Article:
New adult social care report flags up increase in demand from 18-64-year-olds
The figures reveal a large decrease in older adults supported in the community and a small increase in those receiving care in a residential or nursing home.
A new report aims to provide a snapshot of adult social care in England through the lens of data collected by NHS Digital.
It reveals growing demand on local authorities for social care support with social care expenditure continuing to rise.
Meanwhile the number of older adults receiving local authority long-term support has decreased, although short-term support has risen.
Numbers of staff directly employed by local authorities in the care sector have increased, and vacancies have decreased.
The report charts trends over the last five years up to the latest available data (2019-20), but also includes some early figures from mid-year 2020-21.
It highlights a lack of data for the adult social care sector compared to the health service. This makes it harder to understand how the two overlap or integrate.
The authors note: “This has especially been brought to the fore during the coronavirus (COVID-19) pandemic. It will take significant investment and a long time to address the data gaps fully”.
The report highlights the fact that there are close to 2million requests for support with social care services for new clients each year. This demand is growing in line with population increases.
Over the last five years, there has been a striking increase in new requests in the 18-64 age group.
Other types of demand for local authority social services, such as adult safeguarding and applications to authorise deprivations of liberty (DoLS), have also increased.
However, early indications for April-September 2020 are that new referrals for safeguarding and DoLS have slowed or fallen. This may be as a result of the knock-on impact of the coronavirus pandemic.
A far larger number of clients receive ongoing long-term support compared to those receiving short-term support. But the number and proportion of older people receiving state-supported long-term care is decreasing.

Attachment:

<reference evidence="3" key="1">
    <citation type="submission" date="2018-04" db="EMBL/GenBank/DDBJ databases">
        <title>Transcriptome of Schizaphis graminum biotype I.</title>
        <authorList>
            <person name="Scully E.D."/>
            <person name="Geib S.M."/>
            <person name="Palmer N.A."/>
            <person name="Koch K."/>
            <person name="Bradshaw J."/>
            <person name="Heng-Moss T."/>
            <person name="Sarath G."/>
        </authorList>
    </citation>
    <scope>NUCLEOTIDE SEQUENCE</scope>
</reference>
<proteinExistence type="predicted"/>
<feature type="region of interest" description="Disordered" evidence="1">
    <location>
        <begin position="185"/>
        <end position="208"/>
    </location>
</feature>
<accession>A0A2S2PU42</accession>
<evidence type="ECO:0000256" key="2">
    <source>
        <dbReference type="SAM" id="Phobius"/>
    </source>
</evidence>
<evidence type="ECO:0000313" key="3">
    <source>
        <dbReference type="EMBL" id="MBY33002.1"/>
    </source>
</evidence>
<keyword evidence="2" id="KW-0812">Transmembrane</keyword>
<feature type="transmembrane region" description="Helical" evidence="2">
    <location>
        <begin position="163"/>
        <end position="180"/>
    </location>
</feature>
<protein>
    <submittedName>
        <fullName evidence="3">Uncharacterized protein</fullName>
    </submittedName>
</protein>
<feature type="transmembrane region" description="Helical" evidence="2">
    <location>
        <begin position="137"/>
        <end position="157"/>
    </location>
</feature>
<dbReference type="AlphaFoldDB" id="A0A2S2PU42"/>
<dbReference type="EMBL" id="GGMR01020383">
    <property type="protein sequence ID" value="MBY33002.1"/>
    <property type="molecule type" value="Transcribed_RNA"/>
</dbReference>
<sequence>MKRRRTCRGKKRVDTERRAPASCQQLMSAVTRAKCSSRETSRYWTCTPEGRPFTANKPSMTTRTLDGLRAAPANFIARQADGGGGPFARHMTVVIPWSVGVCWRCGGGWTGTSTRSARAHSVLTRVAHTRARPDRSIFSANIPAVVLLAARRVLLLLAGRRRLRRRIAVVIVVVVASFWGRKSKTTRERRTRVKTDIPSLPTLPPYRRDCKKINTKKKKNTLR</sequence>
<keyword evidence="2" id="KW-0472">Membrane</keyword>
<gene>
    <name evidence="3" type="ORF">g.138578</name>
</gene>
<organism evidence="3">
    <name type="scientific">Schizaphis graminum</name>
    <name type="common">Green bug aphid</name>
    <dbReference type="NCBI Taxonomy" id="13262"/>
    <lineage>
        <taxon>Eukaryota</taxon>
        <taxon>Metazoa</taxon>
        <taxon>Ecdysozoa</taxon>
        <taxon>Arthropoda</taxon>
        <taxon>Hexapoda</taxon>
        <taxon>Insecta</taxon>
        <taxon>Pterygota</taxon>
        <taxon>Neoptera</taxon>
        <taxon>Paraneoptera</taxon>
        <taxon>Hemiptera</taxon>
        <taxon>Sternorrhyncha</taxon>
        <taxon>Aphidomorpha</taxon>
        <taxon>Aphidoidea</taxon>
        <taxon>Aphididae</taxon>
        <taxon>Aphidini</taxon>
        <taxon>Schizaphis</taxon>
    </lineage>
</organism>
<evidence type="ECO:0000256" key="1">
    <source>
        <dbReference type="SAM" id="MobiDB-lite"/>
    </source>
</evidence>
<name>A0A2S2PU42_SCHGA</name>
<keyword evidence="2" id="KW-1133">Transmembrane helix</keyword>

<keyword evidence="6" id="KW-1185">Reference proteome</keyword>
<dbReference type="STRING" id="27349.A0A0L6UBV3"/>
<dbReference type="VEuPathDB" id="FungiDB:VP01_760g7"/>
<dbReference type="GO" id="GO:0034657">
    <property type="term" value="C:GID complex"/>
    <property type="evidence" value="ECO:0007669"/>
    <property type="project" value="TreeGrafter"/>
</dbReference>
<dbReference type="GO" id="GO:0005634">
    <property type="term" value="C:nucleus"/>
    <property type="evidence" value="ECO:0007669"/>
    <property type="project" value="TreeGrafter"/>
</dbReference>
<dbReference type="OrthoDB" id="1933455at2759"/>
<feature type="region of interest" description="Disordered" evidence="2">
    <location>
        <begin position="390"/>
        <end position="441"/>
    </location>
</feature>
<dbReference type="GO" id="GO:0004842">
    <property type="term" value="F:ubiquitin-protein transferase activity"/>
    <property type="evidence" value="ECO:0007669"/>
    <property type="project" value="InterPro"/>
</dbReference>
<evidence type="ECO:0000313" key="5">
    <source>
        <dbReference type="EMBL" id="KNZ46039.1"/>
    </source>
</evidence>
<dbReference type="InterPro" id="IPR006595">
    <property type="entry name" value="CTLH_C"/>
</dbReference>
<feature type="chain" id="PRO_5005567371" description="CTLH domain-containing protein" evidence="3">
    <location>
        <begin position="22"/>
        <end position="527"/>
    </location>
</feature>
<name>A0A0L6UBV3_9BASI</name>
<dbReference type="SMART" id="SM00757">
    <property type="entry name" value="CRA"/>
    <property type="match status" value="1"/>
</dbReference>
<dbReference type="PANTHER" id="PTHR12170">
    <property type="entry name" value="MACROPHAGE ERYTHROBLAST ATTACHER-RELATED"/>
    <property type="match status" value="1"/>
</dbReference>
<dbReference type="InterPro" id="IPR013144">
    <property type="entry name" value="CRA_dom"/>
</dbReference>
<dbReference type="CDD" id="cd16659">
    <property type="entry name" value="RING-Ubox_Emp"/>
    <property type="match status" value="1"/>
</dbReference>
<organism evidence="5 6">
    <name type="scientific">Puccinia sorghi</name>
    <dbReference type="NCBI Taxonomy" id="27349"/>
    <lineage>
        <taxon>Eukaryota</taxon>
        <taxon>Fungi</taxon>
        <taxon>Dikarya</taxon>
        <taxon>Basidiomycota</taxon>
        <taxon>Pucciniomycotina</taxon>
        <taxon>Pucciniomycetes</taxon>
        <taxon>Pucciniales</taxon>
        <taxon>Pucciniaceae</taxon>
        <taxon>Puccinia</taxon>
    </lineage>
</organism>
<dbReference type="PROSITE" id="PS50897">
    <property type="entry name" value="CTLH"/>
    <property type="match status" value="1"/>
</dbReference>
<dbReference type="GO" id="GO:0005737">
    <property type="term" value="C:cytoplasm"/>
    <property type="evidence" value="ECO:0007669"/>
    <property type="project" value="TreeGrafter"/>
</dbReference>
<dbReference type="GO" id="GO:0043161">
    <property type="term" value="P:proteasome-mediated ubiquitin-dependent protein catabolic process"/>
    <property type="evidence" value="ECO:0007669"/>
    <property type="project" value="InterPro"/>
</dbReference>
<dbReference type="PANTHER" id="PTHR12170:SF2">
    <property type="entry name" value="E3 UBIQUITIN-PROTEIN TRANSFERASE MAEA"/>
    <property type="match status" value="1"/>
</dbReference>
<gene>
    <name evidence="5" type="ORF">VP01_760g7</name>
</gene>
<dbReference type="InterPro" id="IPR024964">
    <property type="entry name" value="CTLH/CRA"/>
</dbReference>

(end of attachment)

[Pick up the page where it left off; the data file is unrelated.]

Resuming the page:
It is not clear if this results from prevention work, early intervention and promoting independence, or whether it represents unmet need.
The figures reveal a large decrease in older adults supported in the community. There has been a small increase in 2019-20 for those receiving care in a residential or nursing home.
Early indications for 2020-21 suggest that there have been further decreases in the number of clients, especially older people, in receipt of long term social care support.
This is especially evident towards the end of the first national lockdown in June 2020.
In terms of the main reason for local authorities supporting clients, decreases are seen for older adults receiving physical support such as support for personal care.
Expenditure has risen by 6% in real terms (above inflation) in the last five years, to £19.7bn, following a period of decline after 2010... this is likely to have been influenced by the introduction of the national living wage and the addition of the social care precept to council tax in 2016.
The increased expenditure in recent years is in-part driven by more spending by local authorities on outsourced provision, from 74% in 2015-16 to 77.4% in 2019-20.
Numbers of jobs in local authority adult social care have increased in the last three years, and vacancies have decreased.
The type of role employed directly by a local authority has changed slightly – moving away from direct care staff towards other types of role, including managerial and professional.
The report notes that satisfaction of service users with their care has been relatively stable over recent years.
Adults aged 18-64 have consistently been more satisfied than older people.
A majority of service users have positive feelings about how they are treated and how much choice they have over the services they receive, although this has decreased slightly in the last two years.
In the latest year the proportion of delayed transfers from hospital into social care has increased slightly. The report says this increase is not attributable to adult social care services.
In 2020-21 this figure will be greatly impacted by operational protocols used in the pandemic.
The report points to evidence that carer quality of life scores are decreasing over time. Just over 50% of unpaid carers reported a negative impact on their health, and almost 20% have experienced financial difficulties.
Satisfaction levels of unpaid carers (which relate to the support they receive as a carer, or the services that their cared-for person receives) have fallen.
Carers in the younger age category are less satisfied than older adults.
The report authors also highlight significant data gaps. They say in order to better understand the picture of adult social care, more data is needed in the following areas:
The authors add that more needs to be done to include seldom listened to groups such as service users without mental capacity and those whose first language is not English.
A copy of the full report is available here